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How to train your boss

Dear Evil HR Lady,

My boss calls me up to 10 times a day and says, "Can I ask a question? " Sometimes the question has to do with why this unit or employee is working overtime. (We do not have restrictions on OT, but she gets a bigger bonus the farther under budget she is -- all the managers do.) The questions wouldn't bother me except that she decided a couple of months ago that I and the assistant manager had to come to her to get permission before having staff cover shifts that would result in overtime. Any OT had been approved by her already. We have 100 shifts open per month, which she knows from the weekly emails she has requested, in addition to the information in our weekly individual meetings.

I have asked my boss each week if there is anything I need to do differently or better and she says no. Am I missing something?

Nope. You're not missing anything -- your boss is. And what your boss is missing is the ability to let go. It's possible that she's hyper-focused on her budget (because of the bonus), but it's more likely that if the overtime issue went away, she'd be asking you questions about other things.

Being an assistant manager can be a tremendously difficult job because you're squished right in the middle. You're not the big boss with the ultimate authority, but you do have limited authority over the employees. Managers want the assistant manager to help, but since they are still ultimately responsible until they trust you completely they often can't let go. And the problem is that no matter how competent you are, sometimes the boss just can't find a way to trust people.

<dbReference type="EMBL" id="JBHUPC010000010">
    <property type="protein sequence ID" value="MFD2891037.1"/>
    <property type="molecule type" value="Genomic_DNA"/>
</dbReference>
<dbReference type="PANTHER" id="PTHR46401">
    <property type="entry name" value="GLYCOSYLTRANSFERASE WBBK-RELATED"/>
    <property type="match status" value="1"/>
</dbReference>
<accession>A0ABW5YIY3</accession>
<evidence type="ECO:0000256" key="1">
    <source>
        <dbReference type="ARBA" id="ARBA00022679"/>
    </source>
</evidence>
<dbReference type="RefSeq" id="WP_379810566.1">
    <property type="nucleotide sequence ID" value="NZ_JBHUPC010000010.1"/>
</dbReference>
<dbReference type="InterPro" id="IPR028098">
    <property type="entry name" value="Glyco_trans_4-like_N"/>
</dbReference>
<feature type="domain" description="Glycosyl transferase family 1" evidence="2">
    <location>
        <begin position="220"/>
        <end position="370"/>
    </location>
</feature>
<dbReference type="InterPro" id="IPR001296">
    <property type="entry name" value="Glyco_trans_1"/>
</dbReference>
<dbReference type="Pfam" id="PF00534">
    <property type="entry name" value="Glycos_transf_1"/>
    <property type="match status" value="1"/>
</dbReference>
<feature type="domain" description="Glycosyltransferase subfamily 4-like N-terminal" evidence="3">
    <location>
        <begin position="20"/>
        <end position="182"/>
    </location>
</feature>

That means it's time to train your boss. A few years ago, Fast Company ran an article called "Your Boss Is a Monkey." It's all about using the tools in an animal trainer's belt to train your boss. This works. It is difficult. You have to break down your big goal into steps. Reward each step along the way, and eventually you'll reach your goal.

Training a boss is like training a chimpanzee to ride a skateboard. First, you reward the animal for even being in the same room with the skateboard, and eventually you work up. Here's one way to apply that approach to a boss, according to Fast Company:

Let's say your boss always makes your life hell before deadlines. The pressure makes him abrasive and pushy. The first time he manages to stay calm and reasonable, tell him, "It always impresses me how calm you stay under pressure." He eats the mango. The next time he stays calm, you volunteer to take a small task off his to-do list. He eats the mango. And many mangoes later, he thinks to himself, proudly, "I'm the calm-under-pressure guy." He's happier and you're happier. Now you can start working on his skateboarding.

Just like that. It is, of course, easier said than done. You have to be calm, collected and consistent. But you can do it. If you get your coworkers involved in this as well, you can probably train your boss more quickly.

However, it's critical that she not know that you are attempting to shape her behavior. If she knows, she'll be angry and indignant that you think she can be trained like a monkey. Plus, it's not your job to train her; it's her job to train you!

Except that people who need training should get training. The key is to proceed through the routine carefully and deliberately. Write down what you need to do each day and stick to it. Eventually, you'll train her to stay off the phone.

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